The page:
"Nicht solange ich seine Mutter bin."
This is kind of dependent clause in a shortened sentence. The full sentence could be, for example: Er trinkt Wein nicht, solange ich seine Mutter bin (I hope I wrote this right). The main clause is "Er trinkt Wein nicht", the verb being the second as usual. In the dependent clause, however, the verb goes to the end of the sentence. Other examples: Ich weiß nicht, ob er ins Kino gehen kann (instead of "er kann ins Kino gehen"). Sie sagt, dass ihre Mutter schön ist (instead of "ihre Mutter ist schön").
Hope this helps.
The first part (Wenn ich esse) is the dependent clause. It comes as the first "member" of the sentence. The verb of the main sentence has to come second, so it is right after the dependent clause (laufe).
Ich lese Zeitungen nicht, wenn ich Reis esse.
Wenn ich Reis esse, lese ich Zeitungen nicht.
I don't fully understand this explanation could you give a second example. I see that the dependent clause doesn't change based on where it is in the sentence "Wenn ich esse" but I don't fully understand why the Ich lese Zeitungen nicht changes based on location of the sentence.
Here is a simpler example:
Ich gehe heute spazieren. (I go for a walk today.) Heute gehe ich spazieren. (Today I go for a walk.)
The verb must be always in second position, so when you put "heute" first, unlike English, the verb and subject order changes.
In the previous example, "Ich lese Zeitungen nicht" is the main clause. In the first example, everything is all right with the word order as is: the subject (ich), the verb (lese), everything else (Zeitungen, nicht, and the dependent clause).
In the second example, the dependent clause comes first and is like the first member of the sentence. When you consider the main clause, you can think of the dependent clause as of a single "member". So, it comes first, but the verb is always second! That is why we write "lese ich" instead of "ich lese" here.
I translated it as "So long as I am not his mother," which seems silly now that I see the correct translation, but I was totally confused as to where the 'not' was supposed to go in the sentence. Why isn't "So long as I'm not his mom" acceptable? Other than it sounds funny. How do you know where the not is supposed to go?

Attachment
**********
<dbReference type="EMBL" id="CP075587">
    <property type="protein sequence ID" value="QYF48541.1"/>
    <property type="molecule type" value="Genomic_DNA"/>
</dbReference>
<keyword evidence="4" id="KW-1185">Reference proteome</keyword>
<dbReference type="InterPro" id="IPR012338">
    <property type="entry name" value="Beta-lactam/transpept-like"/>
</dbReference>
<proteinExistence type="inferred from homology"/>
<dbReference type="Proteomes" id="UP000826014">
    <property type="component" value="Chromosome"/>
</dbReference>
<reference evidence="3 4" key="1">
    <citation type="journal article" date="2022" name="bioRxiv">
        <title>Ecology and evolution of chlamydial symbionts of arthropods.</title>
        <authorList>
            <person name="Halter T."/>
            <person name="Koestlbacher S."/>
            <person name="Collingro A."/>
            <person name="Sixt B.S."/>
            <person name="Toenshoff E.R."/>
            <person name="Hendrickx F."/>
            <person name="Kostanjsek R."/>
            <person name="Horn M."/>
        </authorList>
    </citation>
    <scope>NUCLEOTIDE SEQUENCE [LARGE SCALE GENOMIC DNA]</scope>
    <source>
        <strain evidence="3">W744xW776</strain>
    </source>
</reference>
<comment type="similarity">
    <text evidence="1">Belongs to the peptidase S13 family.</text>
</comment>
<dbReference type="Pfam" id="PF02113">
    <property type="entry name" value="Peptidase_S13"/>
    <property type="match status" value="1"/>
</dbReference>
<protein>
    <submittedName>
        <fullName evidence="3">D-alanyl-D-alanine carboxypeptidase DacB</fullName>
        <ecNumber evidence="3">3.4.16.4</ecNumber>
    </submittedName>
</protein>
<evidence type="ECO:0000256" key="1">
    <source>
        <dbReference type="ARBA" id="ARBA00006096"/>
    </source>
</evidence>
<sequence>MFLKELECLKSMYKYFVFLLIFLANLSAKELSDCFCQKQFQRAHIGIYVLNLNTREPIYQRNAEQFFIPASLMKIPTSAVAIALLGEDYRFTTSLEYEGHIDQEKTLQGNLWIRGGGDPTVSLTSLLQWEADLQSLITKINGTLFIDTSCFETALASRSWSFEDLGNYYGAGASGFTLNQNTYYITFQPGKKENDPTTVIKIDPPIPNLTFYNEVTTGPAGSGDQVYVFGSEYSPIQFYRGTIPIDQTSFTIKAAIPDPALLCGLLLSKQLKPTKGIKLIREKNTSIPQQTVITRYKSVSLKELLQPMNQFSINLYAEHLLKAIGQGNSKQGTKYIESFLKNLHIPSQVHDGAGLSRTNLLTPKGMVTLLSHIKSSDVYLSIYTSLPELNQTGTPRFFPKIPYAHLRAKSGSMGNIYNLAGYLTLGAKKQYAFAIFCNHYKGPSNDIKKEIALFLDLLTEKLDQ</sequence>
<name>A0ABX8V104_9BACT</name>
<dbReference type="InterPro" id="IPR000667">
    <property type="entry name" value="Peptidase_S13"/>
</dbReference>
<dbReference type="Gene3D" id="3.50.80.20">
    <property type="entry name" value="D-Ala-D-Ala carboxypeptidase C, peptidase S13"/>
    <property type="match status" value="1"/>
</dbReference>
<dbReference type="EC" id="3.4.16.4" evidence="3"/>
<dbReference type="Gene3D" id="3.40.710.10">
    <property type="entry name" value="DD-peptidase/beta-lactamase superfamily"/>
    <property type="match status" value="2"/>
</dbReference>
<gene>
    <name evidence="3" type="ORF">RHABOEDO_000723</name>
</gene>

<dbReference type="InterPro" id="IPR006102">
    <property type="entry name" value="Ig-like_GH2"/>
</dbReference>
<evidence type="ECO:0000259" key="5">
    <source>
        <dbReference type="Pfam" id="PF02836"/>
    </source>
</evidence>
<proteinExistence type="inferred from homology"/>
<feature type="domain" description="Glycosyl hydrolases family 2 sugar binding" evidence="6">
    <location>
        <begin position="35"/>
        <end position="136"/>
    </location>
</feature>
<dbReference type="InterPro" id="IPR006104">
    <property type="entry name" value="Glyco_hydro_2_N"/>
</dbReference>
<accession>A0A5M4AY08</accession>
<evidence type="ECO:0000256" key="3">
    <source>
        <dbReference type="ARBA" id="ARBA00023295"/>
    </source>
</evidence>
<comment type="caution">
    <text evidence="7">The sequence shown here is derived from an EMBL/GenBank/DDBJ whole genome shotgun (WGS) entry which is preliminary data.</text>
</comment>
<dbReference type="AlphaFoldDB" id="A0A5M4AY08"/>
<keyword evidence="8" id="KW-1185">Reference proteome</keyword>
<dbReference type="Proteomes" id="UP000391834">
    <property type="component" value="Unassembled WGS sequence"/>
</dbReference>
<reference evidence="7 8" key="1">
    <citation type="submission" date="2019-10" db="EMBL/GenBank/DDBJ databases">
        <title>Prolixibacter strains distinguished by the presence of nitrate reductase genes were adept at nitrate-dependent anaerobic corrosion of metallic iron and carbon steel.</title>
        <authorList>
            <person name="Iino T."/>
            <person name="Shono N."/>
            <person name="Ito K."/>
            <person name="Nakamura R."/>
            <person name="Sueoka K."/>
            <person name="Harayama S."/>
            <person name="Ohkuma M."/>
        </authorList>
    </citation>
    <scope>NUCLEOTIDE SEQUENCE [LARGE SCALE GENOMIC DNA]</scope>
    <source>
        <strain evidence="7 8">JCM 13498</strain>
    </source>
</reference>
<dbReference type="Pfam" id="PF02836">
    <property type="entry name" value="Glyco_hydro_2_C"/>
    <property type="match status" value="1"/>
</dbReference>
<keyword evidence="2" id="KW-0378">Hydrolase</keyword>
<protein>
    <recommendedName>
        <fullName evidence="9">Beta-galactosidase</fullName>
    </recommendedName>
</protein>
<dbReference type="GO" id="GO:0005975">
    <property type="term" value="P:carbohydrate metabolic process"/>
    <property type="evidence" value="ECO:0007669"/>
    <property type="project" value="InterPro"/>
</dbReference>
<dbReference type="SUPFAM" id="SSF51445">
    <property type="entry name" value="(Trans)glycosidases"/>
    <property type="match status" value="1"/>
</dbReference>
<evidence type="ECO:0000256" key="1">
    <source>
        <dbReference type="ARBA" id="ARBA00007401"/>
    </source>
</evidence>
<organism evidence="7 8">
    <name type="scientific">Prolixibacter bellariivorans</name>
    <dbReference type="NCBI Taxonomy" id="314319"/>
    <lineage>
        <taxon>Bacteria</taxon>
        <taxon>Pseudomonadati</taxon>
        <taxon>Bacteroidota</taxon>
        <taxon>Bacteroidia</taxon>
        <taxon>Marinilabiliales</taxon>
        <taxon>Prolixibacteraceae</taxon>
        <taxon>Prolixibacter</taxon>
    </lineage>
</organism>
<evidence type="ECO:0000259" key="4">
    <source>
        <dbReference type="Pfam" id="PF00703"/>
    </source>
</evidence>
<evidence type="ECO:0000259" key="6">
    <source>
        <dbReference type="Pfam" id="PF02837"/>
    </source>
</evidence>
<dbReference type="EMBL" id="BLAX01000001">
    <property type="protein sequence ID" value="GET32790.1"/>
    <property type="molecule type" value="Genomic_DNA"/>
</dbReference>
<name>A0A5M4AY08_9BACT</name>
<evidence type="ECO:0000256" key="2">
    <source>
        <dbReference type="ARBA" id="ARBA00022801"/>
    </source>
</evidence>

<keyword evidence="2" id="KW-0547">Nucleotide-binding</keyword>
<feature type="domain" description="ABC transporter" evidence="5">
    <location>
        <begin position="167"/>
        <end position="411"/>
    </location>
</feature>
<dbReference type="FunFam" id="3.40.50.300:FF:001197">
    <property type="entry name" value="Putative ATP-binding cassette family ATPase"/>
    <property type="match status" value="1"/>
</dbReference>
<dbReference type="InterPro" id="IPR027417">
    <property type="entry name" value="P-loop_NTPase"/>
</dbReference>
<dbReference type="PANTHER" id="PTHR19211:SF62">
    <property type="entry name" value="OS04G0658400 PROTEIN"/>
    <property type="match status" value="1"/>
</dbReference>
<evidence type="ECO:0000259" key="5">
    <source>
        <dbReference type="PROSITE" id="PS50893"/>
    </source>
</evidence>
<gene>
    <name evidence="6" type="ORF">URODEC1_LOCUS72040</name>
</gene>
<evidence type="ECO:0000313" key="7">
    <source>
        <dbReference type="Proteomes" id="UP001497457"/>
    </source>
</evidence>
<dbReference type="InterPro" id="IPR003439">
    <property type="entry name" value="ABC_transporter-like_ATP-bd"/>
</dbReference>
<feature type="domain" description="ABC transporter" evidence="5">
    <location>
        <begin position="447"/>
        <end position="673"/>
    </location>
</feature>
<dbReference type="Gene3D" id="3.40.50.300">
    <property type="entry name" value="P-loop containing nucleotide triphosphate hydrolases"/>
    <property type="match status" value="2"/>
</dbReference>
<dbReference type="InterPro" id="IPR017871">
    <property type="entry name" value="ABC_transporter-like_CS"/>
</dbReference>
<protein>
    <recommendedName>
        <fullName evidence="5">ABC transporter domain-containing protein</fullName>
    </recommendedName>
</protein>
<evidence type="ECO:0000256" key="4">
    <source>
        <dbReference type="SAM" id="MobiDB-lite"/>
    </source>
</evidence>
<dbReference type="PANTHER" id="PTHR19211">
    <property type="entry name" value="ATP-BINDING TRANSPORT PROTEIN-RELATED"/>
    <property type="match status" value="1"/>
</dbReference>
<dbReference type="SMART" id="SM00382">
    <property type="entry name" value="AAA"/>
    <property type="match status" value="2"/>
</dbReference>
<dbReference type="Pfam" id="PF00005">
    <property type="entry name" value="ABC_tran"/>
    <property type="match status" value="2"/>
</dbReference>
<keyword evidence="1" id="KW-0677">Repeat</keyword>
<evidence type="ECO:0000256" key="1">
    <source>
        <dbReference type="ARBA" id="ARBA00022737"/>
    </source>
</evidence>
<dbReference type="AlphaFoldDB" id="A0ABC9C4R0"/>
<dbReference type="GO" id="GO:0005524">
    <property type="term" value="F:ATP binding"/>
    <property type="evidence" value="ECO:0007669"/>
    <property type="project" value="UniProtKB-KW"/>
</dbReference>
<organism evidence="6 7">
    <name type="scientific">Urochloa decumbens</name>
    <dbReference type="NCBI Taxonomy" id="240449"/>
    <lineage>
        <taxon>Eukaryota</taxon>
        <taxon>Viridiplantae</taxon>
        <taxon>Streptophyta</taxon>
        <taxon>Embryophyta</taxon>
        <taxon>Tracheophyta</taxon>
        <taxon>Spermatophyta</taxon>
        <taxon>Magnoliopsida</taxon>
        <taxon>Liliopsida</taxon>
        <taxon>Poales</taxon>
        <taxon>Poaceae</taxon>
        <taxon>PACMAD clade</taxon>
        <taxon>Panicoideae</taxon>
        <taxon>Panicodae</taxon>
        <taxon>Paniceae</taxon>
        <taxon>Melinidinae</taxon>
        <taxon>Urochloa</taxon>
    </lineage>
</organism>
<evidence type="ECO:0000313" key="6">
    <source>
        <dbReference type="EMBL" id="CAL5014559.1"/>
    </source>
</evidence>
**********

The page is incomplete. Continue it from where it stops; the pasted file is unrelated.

So, generally, if you want to negate the verb of a sentence, you put the "nicht" right before it, and if "nicht" is at the beginning of the sentence it serves another purpose? The flexibility of this language is at once liberating and confusing to me. In German, how would you show the difference between these two sentences;
"Not that I am his mother."
"I am not his mother."
Is it mostly reliant on context or are there distinctly different ways of saying things like this? Anyhow, thank you for the response. I love seeing that I've got messages :)
I can't explain it, but somehow I had no doubt as to the meaning of the original sentence in the task. I can't see much difference in flexibility of English and German in these cases:
Nicht solange ich seine Mutter bin = Not as long as I am his mother
Solange ich seine Mutter nicht bin = As long as I'm not his mother (I'm not 100% sure about the German translation)
English also uses the "not" position to tell which part of the sentence is negated.
Sorry, I'm not sure how to translate your first sentence into German. As for the second, it will be "Ich bin nicht seine Mutter". Maybe a native German speaker would clarify this. Anyway, it is not possible to cover all the subtleties in theory, some of them are only learnt with practice :)
I am so glad there are people like you on this site; you make learning another language so much more enjoyable! I see the difference in the placement of "nicht" now, thank you. Hopefully all the German broadcasts I watch and listen to will help to cover some of the subtleties I'm confused about :)